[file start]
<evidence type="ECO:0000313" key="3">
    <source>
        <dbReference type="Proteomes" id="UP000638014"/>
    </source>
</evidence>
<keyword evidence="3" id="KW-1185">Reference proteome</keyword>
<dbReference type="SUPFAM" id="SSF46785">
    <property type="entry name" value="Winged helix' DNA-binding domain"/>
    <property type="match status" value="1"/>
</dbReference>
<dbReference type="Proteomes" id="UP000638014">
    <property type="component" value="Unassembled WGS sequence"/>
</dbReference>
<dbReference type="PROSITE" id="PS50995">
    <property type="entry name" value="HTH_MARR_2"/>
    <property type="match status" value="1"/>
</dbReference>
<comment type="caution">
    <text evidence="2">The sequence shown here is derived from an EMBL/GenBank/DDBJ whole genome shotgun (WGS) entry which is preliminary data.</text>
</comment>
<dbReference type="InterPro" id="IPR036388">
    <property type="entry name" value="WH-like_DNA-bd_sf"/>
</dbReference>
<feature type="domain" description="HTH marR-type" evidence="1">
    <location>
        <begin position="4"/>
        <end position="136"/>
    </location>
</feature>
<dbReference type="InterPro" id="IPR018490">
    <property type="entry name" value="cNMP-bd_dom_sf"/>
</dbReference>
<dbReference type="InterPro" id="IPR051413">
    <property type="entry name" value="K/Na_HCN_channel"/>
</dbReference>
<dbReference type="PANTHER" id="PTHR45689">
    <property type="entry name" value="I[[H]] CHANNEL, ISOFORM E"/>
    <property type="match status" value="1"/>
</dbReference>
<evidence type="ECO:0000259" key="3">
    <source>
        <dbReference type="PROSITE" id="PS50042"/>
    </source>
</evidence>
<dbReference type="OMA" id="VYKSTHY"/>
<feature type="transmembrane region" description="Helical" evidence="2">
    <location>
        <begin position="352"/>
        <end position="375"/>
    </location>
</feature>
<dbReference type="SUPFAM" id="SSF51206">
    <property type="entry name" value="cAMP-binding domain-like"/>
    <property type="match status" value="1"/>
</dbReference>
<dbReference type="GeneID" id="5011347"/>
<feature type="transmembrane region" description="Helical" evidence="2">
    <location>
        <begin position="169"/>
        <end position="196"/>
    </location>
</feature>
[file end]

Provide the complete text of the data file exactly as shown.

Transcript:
<evidence type="ECO:0000313" key="3">
    <source>
        <dbReference type="Proteomes" id="UP000638014"/>
    </source>
</evidence>
<keyword evidence="3" id="KW-1185">Reference proteome</keyword>
<dbReference type="SUPFAM" id="SSF46785">
    <property type="entry name" value="Winged helix' DNA-binding domain"/>
    <property type="match status" value="1"/>
</dbReference>
<dbReference type="Proteomes" id="UP000638014">
    <property type="component" value="Unassembled WGS sequence"/>
</dbReference>
<dbReference type="PROSITE" id="PS50995">
    <property type="entry name" value="HTH_MARR_2"/>
    <property type="match status" value="1"/>
</dbReference>
<comment type="caution">
    <text evidence="2">The sequence shown here is derived from an EMBL/GenBank/DDBJ whole genome shotgun (WGS) entry which is preliminary data.</text>
</comment>
<dbReference type="InterPro" id="IPR036388">
    <property type="entry name" value="WH-like_DNA-bd_sf"/>
</dbReference>
<feature type="domain" description="HTH marR-type" evidence="1">
    <location>
        <begin position="4"/>
        <end position="136"/>
    </location>
</feature>
<dbReference type="InterPro" id="IPR018490">
    <property type="entry name" value="cNMP-bd_dom_sf"/>
</dbReference>
<dbReference type="InterPro" id="IPR051413">
    <property type="entry name" value="K/Na_HCN_channel"/>
</dbReference>
<dbReference type="PANTHER" id="PTHR45689">
    <property type="entry name" value="I[[H]] CHANNEL, ISOFORM E"/>
    <property type="match status" value="1"/>
</dbReference>
<evidence type="ECO:0000259" key="3">
    <source>
        <dbReference type="PROSITE" id="PS50042"/>
    </source>
</evidence>
<dbReference type="OMA" id="VYKSTHY"/>
<feature type="transmembrane region" description="Helical" evidence="2">
    <location>
        <begin position="352"/>
        <end position="375"/>
    </location>
</feature>
<dbReference type="SUPFAM" id="SSF51206">
    <property type="entry name" value="cAMP-binding domain-like"/>
    <property type="match status" value="1"/>
</dbReference>
<dbReference type="GeneID" id="5011347"/>
<feature type="transmembrane region" description="Helical" evidence="2">
    <location>
        <begin position="169"/>
        <end position="196"/>
    </location>
</feature>